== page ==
There are no Romanian or Turkic roots mentioned in this book.
     

    toshev

    Senior Member
    Australia, English
    Last evening I spent quite some time with the Slovene ethimological dictionary. About this word soba it is written that this word was loaned to Slovene from Croatian in the 19th century. The older word for the same thing is izba. The Croatian word was loaned from Hungarian and that one further from German, which is then related as far as Latin what is mentioned above. The meaning has changed from a heated place to just a place/space in the house.
    On the other hand also the word izba, which has Slavic roots and similar words exist also in Czech, Polish, etc. The old Slavic word is also derived from the same Latin cognat.
    There are no Romanian or Turkic roots mentioned in this book.


    Bulg/Macedonian, izba/vizba: cellar, basement. (But vinarska v/izba: winery, not wine cellar)

    Bulg, staya: room
    Mak, soba, odaja: room
     

    Maroseika

    Moderator
    Russian
    On the other hand also the word izba, which has Slavic roots and similar words exist also in Czech, Polish, etc. The old Slavic word is also derived from the same Latin cognat.
    As for this word izba there are two versions: German and Roman.
    German version says this word is common for German-Baltic-Slavic community meaning "warm/oven place": Engl. stove, Island stofa < German *stuba<steoban = dissipate.
    Roman version says this word is close to Spanish estufa < Latin extufare = to steam out.
    None of the versions, however, can explain all the sounds of this word.
     

    ServusEtSclavus

    New Member
    Serbia, Serbian, Montenegrin
    Reading this thread, I remembered an old Serbian slang word (used by our fathers) soviti=to sleep, maybe it has something to do with this. :)
     

    Chazzwozzer

    Senior Member
    Turkish
    Apparently, the same word soba means stove in Turkish, but I've never come across any authoritative opinion on whether there could be any connection there. (Hungarian has something like 10% of Turkic words in its vocabulary, not only because most of Hungary was overrun by Turks some 400-500 years ago, but also because proto-Hungarians apparently had close contact with some Turkic peoples in prehistoric times.)
    .
    Turkish soba comes from Hungarian szóba, too. This and that are called soba, so are they what you call as "soba" in Serbian and Croatian as well?
     

    DickHavana

    Senior Member
    Euskalherria - Spanish, Basque (a little)
    Reading this thread, I remembered an old Serbian slang word (used by our fathers) soviti=to sleep, maybe it has something to do with this. :)

    OK, OK
    In Spain, slang sobar=to sleep came from the Gipsy language. Gipsy migrations to Spain came obviously from the zone Hungary-Serbia-Romania. This word was very used by marginal people and "young-modern-people" (sex, drugs and rockanroll) in the 70's-80's.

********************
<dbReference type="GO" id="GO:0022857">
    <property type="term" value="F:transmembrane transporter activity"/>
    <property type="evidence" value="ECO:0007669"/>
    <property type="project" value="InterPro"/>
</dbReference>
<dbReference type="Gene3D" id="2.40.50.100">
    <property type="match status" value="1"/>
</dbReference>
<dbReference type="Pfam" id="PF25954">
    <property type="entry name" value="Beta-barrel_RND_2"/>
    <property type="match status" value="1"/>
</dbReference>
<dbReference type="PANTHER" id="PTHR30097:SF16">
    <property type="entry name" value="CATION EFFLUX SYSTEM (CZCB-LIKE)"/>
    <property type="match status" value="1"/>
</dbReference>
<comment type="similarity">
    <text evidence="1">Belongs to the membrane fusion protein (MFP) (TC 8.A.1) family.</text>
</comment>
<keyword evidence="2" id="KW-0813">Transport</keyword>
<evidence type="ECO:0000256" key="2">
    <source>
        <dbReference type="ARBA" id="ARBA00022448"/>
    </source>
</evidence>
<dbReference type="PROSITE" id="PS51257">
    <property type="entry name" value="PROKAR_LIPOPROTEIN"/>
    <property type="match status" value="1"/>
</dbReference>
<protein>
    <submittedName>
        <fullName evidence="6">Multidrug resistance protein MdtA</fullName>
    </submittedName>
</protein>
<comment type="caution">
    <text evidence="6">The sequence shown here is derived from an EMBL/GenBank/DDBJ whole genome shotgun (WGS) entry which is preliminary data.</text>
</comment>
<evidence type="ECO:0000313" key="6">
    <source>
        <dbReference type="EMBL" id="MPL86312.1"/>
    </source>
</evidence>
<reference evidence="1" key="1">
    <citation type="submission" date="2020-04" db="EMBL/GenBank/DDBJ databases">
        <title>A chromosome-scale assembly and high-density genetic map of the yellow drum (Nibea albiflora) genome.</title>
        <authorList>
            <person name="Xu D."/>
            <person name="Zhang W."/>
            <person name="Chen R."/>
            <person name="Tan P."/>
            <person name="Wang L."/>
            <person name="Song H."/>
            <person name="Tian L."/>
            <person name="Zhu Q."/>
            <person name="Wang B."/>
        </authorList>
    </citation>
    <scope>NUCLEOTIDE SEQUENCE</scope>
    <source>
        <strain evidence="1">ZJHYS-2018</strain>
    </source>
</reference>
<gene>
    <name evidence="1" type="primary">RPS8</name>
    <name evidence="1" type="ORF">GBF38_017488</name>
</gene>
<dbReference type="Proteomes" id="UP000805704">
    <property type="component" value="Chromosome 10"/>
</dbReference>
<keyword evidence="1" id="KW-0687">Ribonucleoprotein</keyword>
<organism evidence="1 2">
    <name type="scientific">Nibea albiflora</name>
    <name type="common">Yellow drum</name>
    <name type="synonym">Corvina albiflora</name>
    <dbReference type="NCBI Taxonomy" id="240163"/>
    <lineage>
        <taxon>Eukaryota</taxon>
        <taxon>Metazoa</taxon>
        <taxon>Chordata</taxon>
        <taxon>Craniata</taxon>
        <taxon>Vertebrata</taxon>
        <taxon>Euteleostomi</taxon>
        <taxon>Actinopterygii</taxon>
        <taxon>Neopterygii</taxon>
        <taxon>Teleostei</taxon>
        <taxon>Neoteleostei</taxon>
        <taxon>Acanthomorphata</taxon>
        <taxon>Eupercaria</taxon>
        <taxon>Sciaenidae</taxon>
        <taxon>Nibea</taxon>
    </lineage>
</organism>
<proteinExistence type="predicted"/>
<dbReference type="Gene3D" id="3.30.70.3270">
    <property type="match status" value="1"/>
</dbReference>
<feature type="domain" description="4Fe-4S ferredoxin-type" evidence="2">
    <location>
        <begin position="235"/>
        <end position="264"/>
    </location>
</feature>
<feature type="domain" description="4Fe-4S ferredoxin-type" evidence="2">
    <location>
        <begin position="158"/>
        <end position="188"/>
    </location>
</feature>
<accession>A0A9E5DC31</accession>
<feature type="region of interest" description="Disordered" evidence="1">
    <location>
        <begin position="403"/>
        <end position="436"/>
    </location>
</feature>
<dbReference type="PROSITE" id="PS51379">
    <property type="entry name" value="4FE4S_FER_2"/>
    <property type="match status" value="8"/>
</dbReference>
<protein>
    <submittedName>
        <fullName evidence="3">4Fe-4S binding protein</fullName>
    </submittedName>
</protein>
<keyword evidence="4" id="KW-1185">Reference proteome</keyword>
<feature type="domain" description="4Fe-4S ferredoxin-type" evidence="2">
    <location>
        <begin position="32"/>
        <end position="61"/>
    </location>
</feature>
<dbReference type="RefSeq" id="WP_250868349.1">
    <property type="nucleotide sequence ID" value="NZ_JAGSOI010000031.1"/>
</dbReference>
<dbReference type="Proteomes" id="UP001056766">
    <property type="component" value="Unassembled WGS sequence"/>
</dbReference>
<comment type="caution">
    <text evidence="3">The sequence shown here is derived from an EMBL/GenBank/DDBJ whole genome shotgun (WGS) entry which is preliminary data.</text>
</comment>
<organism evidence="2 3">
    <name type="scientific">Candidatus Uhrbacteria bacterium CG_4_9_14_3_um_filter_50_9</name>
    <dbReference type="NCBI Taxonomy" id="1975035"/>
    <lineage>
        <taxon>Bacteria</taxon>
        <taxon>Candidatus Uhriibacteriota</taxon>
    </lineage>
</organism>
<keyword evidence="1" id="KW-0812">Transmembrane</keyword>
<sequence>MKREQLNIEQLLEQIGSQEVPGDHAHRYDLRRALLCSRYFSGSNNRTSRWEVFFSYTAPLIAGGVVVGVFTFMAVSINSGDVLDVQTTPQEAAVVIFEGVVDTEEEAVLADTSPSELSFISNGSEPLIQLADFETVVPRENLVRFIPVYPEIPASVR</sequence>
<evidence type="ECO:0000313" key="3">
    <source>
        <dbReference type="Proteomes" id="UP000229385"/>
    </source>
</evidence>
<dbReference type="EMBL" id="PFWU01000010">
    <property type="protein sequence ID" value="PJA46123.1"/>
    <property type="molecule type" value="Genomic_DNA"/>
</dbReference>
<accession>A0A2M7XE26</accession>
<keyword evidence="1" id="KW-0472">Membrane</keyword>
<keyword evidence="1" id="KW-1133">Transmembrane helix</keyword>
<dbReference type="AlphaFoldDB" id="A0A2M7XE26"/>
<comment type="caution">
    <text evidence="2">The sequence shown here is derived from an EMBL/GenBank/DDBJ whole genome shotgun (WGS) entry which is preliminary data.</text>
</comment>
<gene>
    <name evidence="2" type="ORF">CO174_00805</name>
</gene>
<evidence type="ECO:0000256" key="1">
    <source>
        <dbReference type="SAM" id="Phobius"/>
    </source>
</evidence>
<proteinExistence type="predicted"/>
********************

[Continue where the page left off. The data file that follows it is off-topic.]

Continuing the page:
cynicmystic

    Banned
    Bermuda & Esperanto :)
    I would like to add that Turkish also has 'sobar' in the form of 'Zibar', which is quite possibly a loanword coming from the Roman of the Gypsy. Zibar is always used together with yatmak, which means to lay down to sleep. However, zibar adds a negative connotation.

    Yat, zibar! / Almost like saying just go to sleep & piss off or something negative along those lines. It is quite a surprise for me to see that this word has found its way into other tongues as well.

    Personally, I don't think that the Turkish word 'soba' for stove is related to the Zobar.
     

    Asgaard

    Member
    usa, english
    Hi,
    Hello, dobar dan:
    In the forum Spanish Only we have an interesting thread about the etymology of the Spanish slang sobar (=to sleep). Looking for the origin of that word, it´s possible that it comes from the Romani (gypsy) word sojba/sobar. I observed the gypsy word for room (sovamni) seems related to the Croatian word soba and the Hungarian word szoba.

    Can anybody help me with the etymology of the Croatian (Serbian) word szoba?
    Is it used in all the field of extension of the languages Serbian and Croatian?

    Thank you very much
    Hvala ljepo
    :)

    I hope this will help:
    SLEEP

    PIE: swepǝ-
    Hittite: sup-, supparija-
    Latin: sōpīre `einschläfern', sopor, -ōris m. `

    Proto-Baltic: *sap-n-i-, *sap-n-a-, -ia- c., *sap-en-a-, -an-, -i- c.

    Proto-Germanic: *swi[f]an-, *swabja-, *swabjan-, *swibēn-, *swēb[f]=, *swō[f]=, *sub=; *swi[f]na-z , etc.
    Old Norse: sofa (svaf; sofinn)

    Norwegian: sova vb

    Proto-Altaic: *ǯip`u - evening, darkness

    Many more roots @ starling(dot)rinet(dot)ru


    Have a nice day
    Asgaard